That got a couple people in Buckingham wondering exactly why they were not included in that process and what happened to the money appropriated for the art.
“The civic association was never brought in,” the BCCA’s Mr. Hope said, adding later, “This is really sort of a slap in the face.”
“We would have proposed [something] amenable to the them,” Mr. Hope said, “I would have liked that opportunity.”
He wondered if another proposal would work and said he hoped that the art is something that can be resurrected.
“[The art] was part of the funding package. Funding was approved. It was not a money issue,” Mr. Hope said.
I am waiting to hear back from other county staff for more details on this. I’ll let you know what they say.
“Give and Take” Gave and Took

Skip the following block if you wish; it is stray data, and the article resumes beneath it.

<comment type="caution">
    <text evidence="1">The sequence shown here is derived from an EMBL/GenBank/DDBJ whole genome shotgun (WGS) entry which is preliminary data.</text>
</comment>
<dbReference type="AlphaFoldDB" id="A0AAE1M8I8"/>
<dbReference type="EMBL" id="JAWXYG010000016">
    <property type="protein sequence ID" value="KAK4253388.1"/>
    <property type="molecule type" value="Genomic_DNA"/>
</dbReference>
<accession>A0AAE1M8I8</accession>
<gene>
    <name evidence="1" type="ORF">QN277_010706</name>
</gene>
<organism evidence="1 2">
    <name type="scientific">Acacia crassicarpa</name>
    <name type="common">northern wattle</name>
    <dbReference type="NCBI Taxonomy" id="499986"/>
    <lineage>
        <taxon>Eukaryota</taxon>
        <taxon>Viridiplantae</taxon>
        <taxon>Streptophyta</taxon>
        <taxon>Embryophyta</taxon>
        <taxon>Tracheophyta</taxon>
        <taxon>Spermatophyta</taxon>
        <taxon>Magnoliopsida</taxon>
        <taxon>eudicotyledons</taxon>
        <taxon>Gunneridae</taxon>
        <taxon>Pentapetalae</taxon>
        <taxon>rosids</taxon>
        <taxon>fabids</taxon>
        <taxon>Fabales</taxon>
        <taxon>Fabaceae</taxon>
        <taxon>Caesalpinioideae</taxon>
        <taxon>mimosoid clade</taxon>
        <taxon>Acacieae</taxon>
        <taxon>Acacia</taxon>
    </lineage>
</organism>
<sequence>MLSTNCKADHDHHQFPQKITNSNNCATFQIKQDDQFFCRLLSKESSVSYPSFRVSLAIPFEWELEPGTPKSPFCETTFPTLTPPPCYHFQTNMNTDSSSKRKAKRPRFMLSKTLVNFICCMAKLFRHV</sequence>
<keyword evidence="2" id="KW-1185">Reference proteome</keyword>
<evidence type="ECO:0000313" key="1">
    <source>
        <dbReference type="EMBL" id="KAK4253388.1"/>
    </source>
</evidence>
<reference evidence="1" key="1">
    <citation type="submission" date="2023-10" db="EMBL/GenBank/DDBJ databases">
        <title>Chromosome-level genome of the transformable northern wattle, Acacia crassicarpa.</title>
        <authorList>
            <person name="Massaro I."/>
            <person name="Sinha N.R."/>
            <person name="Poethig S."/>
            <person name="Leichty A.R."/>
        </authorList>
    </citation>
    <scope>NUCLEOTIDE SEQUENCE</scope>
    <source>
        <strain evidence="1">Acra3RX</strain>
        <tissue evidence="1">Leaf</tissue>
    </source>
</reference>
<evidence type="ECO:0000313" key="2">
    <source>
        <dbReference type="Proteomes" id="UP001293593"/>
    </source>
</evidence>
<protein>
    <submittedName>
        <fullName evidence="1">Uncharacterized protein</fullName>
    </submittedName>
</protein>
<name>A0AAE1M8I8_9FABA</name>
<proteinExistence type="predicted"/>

Surprisingly, Cory Wagner’s sculpture “Give and Take” is not full of trash, even though it was designed to be taken apart by visitors. I first reported on his piece on April 11 [you may need to scroll down after clicking the link—stupid blogspot], during Mr. Wagner’s installation as part of Arlington Arts Center’s “Sculpture on the Grounds” exhibition. The theme for this installation is “disintegration.”
At the time, he told me that the balls sitting in cups at the top of thin steel poles were supposed to be taken, with the taker leaving behind something as well. He said that he hoped people would not leave trash.
Mr. Wagner filled each cup with a glow-in-the-dark sports ball. The glowing starry nature and the game balls represented childhood dreams, he said. He thought we might be watching as childhood dreams disintegrated into the hard reality of adulthood.
But maybe what we do when we see a fantasy like this is to hang onto a piece of the dream. Sure, some people have left what might be trash: a stick in one cup, a rock in another, a seed pod in another, a water bottle (or perhaps they were saying something about nature?).